Tim Cook has seen the future, and he is excited.  As the iPhone looks for the next big thing to differentiate itself from the competition, unveiling new products in September, Apple’s “usually calm and cool CEO” is visibly enthused about augmented reality (AR), 3D sensing and providing users a completely different experience using technology. For Apple, the investments they are making in the technology, including facial recognition, could put them two years ahead of Samsung, according to a Deutsche Bank report.

Apple

Only 18% of Apple iPhone users expected to pay over $1,000 for new phone

Samsung has been nipping at the heels of Apple for some time, with analysts noting that the one-time vanguard of phone sophistication no longer has a significant point of differentiation to defend its “moat.”

Barclays’ Mark Moskowitz says that the Samsung Galaxy Note 8 is closing the technical gap, leaving Apple devotees little reason to spend near $1,000 for a phone they can get at a much lower price. According to Barclays analysis, only 18% of buyers they surveyed were willing to pay $1,000 for a phone.

The September launch of new iPhones is expected to have a significant impact on Apple’s near term future. “While the device itself seems more evolutionary than revolutionary, we believe this launch represents the return of staunch competition into the premium segment ($700+ ASP) of the smartphone market following Samsung’s Note 7 debacle last year,” Moskowitz wrote.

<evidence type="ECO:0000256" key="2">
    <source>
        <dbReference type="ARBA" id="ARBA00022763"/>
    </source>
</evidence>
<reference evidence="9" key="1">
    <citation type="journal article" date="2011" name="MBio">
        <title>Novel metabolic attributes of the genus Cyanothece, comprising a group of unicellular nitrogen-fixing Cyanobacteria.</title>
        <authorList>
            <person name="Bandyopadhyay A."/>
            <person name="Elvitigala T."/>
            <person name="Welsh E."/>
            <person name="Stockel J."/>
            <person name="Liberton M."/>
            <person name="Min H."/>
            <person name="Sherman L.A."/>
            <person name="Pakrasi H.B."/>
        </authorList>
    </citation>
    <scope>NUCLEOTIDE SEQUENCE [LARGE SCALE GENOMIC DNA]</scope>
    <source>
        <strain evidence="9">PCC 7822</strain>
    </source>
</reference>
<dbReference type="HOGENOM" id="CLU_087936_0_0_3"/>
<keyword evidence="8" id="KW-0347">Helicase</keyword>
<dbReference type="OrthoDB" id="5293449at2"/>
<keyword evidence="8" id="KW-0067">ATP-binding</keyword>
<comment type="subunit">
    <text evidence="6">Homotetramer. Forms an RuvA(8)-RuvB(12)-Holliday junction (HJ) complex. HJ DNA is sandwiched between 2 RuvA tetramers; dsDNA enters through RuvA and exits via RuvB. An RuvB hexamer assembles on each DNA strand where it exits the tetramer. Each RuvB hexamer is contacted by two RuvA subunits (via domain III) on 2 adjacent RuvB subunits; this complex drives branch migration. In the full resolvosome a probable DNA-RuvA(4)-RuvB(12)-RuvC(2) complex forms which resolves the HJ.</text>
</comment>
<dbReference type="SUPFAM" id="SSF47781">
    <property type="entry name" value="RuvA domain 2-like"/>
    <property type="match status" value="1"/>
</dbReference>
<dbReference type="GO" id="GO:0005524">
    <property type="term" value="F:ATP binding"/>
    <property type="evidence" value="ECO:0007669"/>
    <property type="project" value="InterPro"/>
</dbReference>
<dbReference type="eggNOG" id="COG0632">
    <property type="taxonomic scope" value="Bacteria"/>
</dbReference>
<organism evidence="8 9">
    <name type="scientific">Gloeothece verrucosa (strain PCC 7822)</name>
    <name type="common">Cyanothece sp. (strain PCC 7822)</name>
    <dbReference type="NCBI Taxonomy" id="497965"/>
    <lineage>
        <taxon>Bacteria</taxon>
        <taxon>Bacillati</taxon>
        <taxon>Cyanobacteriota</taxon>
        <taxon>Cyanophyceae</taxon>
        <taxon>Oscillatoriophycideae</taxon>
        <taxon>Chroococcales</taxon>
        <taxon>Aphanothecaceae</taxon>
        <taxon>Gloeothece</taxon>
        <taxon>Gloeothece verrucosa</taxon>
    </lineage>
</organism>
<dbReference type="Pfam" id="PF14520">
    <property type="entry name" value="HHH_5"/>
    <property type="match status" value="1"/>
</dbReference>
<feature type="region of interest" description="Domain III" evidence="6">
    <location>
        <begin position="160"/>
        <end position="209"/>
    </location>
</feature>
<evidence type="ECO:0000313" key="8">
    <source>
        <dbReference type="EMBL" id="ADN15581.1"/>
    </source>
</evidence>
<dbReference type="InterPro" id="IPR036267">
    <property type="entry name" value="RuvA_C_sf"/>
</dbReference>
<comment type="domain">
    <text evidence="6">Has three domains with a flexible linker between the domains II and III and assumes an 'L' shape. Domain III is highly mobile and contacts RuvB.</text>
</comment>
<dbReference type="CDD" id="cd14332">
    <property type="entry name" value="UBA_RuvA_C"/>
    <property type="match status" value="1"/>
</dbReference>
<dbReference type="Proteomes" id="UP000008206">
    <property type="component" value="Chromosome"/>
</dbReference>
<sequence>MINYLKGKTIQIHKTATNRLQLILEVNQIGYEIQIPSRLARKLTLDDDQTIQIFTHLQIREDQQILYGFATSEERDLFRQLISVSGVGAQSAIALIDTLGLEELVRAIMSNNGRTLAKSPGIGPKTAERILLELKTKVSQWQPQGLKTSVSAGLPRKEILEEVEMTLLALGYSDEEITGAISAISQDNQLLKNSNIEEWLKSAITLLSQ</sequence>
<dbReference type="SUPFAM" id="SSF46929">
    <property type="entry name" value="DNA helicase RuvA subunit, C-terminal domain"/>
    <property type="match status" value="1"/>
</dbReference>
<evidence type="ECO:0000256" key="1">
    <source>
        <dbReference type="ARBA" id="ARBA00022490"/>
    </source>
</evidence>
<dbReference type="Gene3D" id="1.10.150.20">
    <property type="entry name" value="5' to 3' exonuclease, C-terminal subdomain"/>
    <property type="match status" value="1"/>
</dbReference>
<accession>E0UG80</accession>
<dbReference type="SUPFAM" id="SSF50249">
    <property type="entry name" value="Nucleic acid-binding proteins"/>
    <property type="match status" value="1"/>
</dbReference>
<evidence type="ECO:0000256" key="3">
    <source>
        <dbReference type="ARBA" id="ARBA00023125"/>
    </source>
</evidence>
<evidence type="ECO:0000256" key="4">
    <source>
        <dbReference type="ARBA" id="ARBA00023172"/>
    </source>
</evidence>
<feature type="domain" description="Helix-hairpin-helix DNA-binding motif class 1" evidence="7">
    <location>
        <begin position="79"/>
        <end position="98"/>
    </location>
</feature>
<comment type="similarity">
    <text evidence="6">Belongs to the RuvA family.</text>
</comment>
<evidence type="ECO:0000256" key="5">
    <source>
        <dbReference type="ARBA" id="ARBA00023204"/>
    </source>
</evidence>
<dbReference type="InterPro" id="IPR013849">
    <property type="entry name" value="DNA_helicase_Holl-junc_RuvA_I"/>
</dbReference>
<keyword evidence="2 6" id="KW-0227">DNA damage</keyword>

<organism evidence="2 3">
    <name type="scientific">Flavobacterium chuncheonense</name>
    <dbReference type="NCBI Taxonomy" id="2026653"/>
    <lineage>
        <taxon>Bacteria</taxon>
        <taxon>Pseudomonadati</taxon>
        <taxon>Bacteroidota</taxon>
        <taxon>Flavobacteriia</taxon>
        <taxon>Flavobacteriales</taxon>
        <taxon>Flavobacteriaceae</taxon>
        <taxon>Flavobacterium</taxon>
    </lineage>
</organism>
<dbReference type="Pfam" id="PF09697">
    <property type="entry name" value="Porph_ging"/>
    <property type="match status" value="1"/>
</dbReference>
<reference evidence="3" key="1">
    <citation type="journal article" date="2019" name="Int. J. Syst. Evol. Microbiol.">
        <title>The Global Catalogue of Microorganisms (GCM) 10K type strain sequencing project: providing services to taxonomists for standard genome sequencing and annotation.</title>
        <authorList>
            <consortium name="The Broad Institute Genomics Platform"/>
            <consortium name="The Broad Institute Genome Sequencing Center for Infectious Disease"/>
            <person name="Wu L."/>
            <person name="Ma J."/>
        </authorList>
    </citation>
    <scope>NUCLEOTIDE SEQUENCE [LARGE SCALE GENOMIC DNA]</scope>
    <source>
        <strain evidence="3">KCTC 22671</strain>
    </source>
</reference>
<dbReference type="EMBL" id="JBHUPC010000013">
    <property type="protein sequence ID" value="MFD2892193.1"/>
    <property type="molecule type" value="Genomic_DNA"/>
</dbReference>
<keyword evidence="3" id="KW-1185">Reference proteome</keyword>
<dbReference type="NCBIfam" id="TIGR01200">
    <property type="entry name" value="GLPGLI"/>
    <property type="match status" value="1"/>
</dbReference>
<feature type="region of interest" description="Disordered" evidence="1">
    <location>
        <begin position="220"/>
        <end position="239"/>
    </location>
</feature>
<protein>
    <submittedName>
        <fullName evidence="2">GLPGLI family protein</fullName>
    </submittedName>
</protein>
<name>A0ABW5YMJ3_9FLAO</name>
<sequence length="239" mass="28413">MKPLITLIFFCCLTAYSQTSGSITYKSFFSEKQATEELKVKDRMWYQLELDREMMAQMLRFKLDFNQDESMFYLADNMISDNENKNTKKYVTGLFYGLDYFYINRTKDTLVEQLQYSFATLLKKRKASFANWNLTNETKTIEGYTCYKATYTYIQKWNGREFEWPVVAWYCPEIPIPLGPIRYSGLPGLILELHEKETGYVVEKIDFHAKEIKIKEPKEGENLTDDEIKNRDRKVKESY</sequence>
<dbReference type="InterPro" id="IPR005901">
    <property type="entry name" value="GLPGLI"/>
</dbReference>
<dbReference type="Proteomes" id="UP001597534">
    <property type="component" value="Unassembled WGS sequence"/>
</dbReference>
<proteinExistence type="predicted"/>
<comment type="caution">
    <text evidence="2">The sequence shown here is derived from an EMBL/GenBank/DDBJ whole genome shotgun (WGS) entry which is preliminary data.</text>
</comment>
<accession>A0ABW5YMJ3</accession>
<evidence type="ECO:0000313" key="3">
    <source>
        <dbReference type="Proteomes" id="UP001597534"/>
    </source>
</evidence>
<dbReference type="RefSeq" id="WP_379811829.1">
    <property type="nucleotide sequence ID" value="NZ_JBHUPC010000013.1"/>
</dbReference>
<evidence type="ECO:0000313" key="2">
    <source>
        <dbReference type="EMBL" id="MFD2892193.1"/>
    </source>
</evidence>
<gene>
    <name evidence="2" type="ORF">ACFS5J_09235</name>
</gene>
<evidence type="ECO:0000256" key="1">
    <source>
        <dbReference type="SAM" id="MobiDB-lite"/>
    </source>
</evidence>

But for Apple and the computer industry in general, augmented reality could change everything.

Apple

AR is the next big thing

Deutsche Bank expects a “massive” $14 billion market to be created for 3D sensing hardware firms by 2020, one that “barely exists today.”

Apple is uniquely positioned in the space because they are developing software in-house. Samsung, meanwhile, is relying on third party vendors to engage in the product research and development. “We believe Apple’s selection of structured light for 3D sensing in the iPhone 8 will lead to wide adoption of this approach by many high-end smartphone vendors,” Deutsche Bank wrote in a September 7 report titled “AR: The next big thing.”

The technology is used not only to display information from a unique perspective, but also for security. Apple plans to use facial recognition to validate its phone’s security, with facial recognition expected to be used as a method to streamline a host of financial transactions.

From Deutsche Bank’s perspective, this puts it ahead of the crowd. “We believe Apple’s selection of structured light for 3D sensing in the iPhone 8 will lead to wide adoption of this approach by many high-end smartphone vendors,” they wrote. This could provide Apple a two years head start over Android.  “Much will depend in our view on the most popular AR use cases that begin to emerge as well as the maturity of the hardware and software.”

Apple

Deutsche Bank expects Samsung product offering to be “inferior” amid a fast growing market

While “the Android camp is not standing still,” Deutsche Bank expects their product offering to be “inferior” for at least two years as they rely on outside firms to lead the way.

Deutsche Bank estimates that 3D sensing software penetration is expected to grow from 3% in 2017 to 20% in 2018 and as high as 38% by 2020, with the “late stage growth… catapulted by Android.

When considering individual stocks surrounding the AR opportunity, Deutsche Bank likes those that play in the Apple universe. “We prefer those who operate in the Apple camp given the complexities of 3D sensing. Apple is on course to become a >50% customer in 2018E given its likely success in the iPhone 8 and we believe future models too.” Their preferred names in the 3D sensing sector include AG, AIXTRON, Largan, Sunny Optical, Largan and Tong Hsing.